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Showing the Sometimes Dull Reality of Working

May 02, 2000|SANDY BANKS

It wasn't until I saw the line of kids parading through the office last week--playing games on our computers, constructing hats out of newspapers, jamming copy machines with photos of 'N Sync--that I realized I'd missed an opportunity to broaden my daughters' career horizons . . . again.

In case you missed it, last Thursday was Take Our Daughters to Work Day, the seventh annual celebration of a day intended to inspire young girls--and, now, boys--by acquainting them with the opportunity and excitement of their parents' careers.

At the risk of compromising my feminist credentials, I've always opted to send my girls to school, to skip this grown-up version of show-and-tell.

I'm not sure my daughters would like hanging around all day while I work anymore than I'd like sitting through their science class.


Take Our Daughters to Work Day was created in 1993 by Marie C. Wilson, a mother of five, whose job as president of the national Ms. Foundation for Women is, no doubt, a lot more exciting than mine.

It grew out of concern with reams of psychological research that indicates that the self-esteem of girls starts sliding as they approach adolescence, when they begin focusing more on their appearance than their abilities. As teenagers, their world view shrinks, their aspirations sink.

The antidote? A campaign to broaden their career ambitions. A national day to make girls "visible, valued and heard," as Ms. Foundation literature proclaimed.

The idea drew its inspiration from a 1977 book called "The Managerial Woman," which studied the lives of successful corporate women in the prefeminist era and found they all enjoyed the same childhood advantage: Their businessmen fathers had frequently taken the girls with them to work, initiating them into the mores of the business world.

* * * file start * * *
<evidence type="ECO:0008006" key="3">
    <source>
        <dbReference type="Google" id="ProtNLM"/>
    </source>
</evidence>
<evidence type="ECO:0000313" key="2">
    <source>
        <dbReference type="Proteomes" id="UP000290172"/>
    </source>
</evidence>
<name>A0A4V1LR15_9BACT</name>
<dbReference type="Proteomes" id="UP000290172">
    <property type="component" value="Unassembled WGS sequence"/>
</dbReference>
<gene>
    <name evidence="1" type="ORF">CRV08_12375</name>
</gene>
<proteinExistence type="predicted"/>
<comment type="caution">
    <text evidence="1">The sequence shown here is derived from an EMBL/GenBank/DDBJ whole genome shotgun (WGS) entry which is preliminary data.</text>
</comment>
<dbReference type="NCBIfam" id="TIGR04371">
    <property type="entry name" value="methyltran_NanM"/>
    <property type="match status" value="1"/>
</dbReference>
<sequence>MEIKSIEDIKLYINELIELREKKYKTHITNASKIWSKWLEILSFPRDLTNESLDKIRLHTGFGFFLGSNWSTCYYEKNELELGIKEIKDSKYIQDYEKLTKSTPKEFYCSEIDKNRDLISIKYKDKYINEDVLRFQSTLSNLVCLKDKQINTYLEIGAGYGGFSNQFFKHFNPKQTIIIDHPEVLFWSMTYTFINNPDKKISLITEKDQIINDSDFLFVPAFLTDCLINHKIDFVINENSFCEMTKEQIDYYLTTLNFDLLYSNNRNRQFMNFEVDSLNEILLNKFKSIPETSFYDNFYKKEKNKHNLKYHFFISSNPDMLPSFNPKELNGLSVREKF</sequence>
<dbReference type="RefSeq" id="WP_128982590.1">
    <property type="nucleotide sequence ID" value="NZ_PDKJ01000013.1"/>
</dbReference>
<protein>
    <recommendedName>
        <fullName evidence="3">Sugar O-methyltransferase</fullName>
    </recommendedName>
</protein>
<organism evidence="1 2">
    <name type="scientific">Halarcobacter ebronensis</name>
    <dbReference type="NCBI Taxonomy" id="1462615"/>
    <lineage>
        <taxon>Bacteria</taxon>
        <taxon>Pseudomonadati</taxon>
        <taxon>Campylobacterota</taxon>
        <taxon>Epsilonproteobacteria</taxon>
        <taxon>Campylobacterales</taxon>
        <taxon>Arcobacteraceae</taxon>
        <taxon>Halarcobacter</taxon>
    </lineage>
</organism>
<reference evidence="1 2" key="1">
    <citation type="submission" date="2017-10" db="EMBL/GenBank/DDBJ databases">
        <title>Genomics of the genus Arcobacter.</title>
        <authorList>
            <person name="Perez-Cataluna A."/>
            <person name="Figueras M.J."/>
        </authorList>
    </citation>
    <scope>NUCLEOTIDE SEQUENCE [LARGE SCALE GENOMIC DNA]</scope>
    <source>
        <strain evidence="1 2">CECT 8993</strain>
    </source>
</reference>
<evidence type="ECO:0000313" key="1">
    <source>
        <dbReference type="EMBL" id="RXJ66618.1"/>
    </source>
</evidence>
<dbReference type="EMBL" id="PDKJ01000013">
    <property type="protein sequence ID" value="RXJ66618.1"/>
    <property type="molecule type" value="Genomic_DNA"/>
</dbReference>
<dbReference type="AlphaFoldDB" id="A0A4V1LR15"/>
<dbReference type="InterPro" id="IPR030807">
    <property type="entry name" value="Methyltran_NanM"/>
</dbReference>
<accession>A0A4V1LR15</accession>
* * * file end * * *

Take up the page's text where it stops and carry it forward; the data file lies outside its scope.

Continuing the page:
From the start, the idea drew support from some of the nation's largest corporations, which developed ambitious, daylong activity schedules to educate and entertain their young visitors. It grew quickly--from 1 million girls in its infancy to more than 15 million American girls and boys today, and millions more in other countries, from Chile to Singapore, Israel to Germany.

But the campaign has also kindled controversy.

Men's organizations and some parents criticized it for excluding boys, while conservative women's groups claimed it promoted a "feminist bias against the home and family" with its focus on careers for women.

Skeptics considered the day mere window-dressing--an opportunity for posturing by big firms and government agencies that want to appear politically correct but lack a serious commitment to advancing the concerns of women in the workplace.

And some attacked the campaign as elitist, aimed at the daughters of white-collar professionals, while ignoring women who work in low-paying, dreary or dangerous jobs.

"It is not geared to the real jobs of most people," a mother of a boy and a girl complained to The Times a few years ago, "but is designed to let adorable little upper-middle-class girls go to fun publishing jobs in Manhattan or sit behind Daddy's desk in a pine-paneled office or wear a shiny, stainless steel stethoscope while Mommy does rounds at the hospital."

Still, the day grew so popular in some neighborhoods that public school officials began to complain about its financial hit--each child allowed to skip school to accompany Mom or Dad to work cost them a day's allotment of state funds.

And private schools began discovering that some girls skipping school to "go to work" were nowhere near an office that day, but home or at the mall, playing hooky with Mom. It had evolved from privilege to entitlement: "C'mon, Mom, nobody's gonna be at school tomorrow."

They may lack self-esteem, these teenage girls, but that doesn't mean they are short on brainpower.


Which is not to say I haven't taken my daughters to work with me. All three of them have spent more time in my office than they care to recall: hours sprawled on the floor coloring, loading up on junk food from the cafeteria, racing each other up and down the stairs, copying their handprints on the Xerox machine.

But it has been for my career survival--not for their career enlightenment. The baby-sitter didn't show, a play-date was canceled, a "minimum day" for "teacher in-service" training never made it from the school's calendar to mine.

On those days at work, there were no diversions, no planned activities or fancy lunches. My girls accompanied me because they had no choice. And they ended the day with no illusions. "Work is kind of like school," my middle one says. "Except more boring."

Maybe it would be different if I worked at the zoo, which hosted its employees' children last week and let them feed animal babies and scoop camel poop. Or at Disneyland. Or Baskin-Robbins.

To my girls, a career is a given, not an option . . . and as careers go, Mom's seems pretty dull. Given a choice between school and a day at my office, I suspect they'd opt to be on campus, where at least there is recess, a playground, and friends.

Sandy Banks' column is published on Sundays and Tuesdays. Her e-mail address is

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